Municipal income tax. Another local tax that also varies depending on where you live. On average, it is around 0.5% of your income.
On a more positive note, you can claim tax credits of up to €1,265, if your revenue is less than €50,000. It’s also possible to claim deductions for certain business expenses, such as utility bills and rent for your business premises.
You must estimate and pay your taxes in advance across two payments (due June 30 and November 30). You must also file your tax return (Redditi PF) by November 30 each year, with particular attention paid to the LM section. The Italian Revenue Agency will then assess your income, deductions, and allowances, as well as the tax you’ve paid, and will tell you if you are eligible for a tax refund (or if you owe more). The final amount owed must be settled by June 30 the following year.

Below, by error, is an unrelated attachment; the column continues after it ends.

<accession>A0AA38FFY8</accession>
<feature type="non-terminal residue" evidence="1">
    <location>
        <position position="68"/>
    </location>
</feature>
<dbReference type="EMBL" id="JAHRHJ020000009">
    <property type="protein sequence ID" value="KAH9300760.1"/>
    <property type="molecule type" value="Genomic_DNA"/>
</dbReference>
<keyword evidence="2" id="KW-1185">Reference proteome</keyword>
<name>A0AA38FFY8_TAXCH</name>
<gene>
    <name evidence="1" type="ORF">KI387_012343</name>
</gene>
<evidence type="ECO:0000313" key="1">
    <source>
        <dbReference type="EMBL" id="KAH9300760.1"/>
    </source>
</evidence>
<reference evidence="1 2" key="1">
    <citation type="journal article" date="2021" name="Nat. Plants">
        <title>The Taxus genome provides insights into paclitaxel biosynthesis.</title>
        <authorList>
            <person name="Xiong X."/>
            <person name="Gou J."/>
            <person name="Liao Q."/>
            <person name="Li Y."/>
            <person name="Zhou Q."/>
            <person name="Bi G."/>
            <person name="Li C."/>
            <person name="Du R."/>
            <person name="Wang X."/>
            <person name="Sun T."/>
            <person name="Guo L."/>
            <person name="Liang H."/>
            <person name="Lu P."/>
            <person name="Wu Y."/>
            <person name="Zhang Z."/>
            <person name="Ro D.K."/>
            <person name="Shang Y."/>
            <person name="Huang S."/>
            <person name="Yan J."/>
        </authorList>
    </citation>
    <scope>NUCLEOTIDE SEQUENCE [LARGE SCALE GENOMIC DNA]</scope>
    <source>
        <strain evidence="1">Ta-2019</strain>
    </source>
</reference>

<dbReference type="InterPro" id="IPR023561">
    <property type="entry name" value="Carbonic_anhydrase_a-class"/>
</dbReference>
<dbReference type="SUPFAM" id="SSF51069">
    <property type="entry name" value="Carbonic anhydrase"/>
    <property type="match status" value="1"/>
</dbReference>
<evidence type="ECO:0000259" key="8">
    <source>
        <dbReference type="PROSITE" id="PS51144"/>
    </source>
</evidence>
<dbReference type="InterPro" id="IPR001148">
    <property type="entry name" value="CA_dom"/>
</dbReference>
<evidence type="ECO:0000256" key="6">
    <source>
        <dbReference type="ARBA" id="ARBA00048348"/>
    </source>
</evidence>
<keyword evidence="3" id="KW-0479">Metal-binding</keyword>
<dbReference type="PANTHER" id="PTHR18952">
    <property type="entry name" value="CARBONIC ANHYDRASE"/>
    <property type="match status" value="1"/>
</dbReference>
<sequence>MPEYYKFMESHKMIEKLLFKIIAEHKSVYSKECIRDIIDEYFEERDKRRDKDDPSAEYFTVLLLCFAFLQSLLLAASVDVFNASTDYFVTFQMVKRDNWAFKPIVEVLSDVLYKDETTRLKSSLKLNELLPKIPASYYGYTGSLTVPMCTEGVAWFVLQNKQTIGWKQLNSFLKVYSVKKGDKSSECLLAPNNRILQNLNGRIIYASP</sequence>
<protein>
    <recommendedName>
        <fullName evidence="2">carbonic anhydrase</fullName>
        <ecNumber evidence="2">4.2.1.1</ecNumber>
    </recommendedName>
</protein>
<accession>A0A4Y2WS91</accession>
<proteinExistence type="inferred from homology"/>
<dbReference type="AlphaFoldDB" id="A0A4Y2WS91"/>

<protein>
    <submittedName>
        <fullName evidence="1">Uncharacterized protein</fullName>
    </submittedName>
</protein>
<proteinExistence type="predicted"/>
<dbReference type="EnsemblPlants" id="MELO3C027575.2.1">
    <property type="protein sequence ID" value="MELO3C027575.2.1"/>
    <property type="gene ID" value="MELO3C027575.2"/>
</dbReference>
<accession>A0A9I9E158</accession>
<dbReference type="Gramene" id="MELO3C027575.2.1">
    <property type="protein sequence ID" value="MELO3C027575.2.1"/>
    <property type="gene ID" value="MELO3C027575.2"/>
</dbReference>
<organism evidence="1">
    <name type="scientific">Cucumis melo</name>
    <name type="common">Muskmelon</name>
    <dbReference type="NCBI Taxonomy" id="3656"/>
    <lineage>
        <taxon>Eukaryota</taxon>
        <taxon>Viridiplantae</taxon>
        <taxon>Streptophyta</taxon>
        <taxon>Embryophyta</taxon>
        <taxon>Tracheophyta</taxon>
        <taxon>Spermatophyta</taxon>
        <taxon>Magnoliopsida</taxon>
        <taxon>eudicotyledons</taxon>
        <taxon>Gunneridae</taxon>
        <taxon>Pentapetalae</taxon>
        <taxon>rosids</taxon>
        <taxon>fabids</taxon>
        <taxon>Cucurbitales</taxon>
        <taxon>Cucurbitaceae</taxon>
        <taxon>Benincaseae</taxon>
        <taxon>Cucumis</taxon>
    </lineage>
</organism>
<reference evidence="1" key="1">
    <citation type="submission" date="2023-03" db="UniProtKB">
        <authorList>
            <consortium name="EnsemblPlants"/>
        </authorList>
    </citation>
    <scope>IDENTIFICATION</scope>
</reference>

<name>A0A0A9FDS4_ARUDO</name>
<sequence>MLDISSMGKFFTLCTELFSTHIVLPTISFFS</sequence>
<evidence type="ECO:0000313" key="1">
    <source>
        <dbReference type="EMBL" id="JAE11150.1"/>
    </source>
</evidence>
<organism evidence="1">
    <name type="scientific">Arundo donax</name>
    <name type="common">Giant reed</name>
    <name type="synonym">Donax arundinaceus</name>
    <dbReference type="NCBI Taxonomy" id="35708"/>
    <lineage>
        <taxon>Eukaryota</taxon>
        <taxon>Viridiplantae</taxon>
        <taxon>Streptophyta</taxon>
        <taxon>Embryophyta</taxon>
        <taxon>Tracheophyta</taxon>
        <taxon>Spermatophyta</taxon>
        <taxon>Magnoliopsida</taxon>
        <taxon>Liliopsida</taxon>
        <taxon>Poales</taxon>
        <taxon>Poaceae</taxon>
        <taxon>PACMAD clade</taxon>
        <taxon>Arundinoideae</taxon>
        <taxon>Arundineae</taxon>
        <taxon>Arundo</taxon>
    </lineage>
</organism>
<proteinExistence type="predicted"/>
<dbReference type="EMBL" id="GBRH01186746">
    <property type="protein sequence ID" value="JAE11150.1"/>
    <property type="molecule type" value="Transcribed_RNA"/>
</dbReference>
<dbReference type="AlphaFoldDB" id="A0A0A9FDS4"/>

As previously mentioned, you will be asked to choose a tax regime during the VAT registration process. If you earn (or estimate that you’re going to earn) less than €85,000 yearly, you can opt for the government’s flat tax regime, rather than the standard regime.
Under this regime, you will be taxed a standard rate of 5% for the first five years (followed by 15% each year thereafter), and will be exempt from charging and paying VAT.
There are other criteria you must meet to be eligible for the flat rate tax. For example, you:
Must not have accrued annual expenses of more than €20,000, including any employee or subcontractor payments
Must not be enrolled in any other special VAT schemes
Must derive at least 75% of your revenue in Italy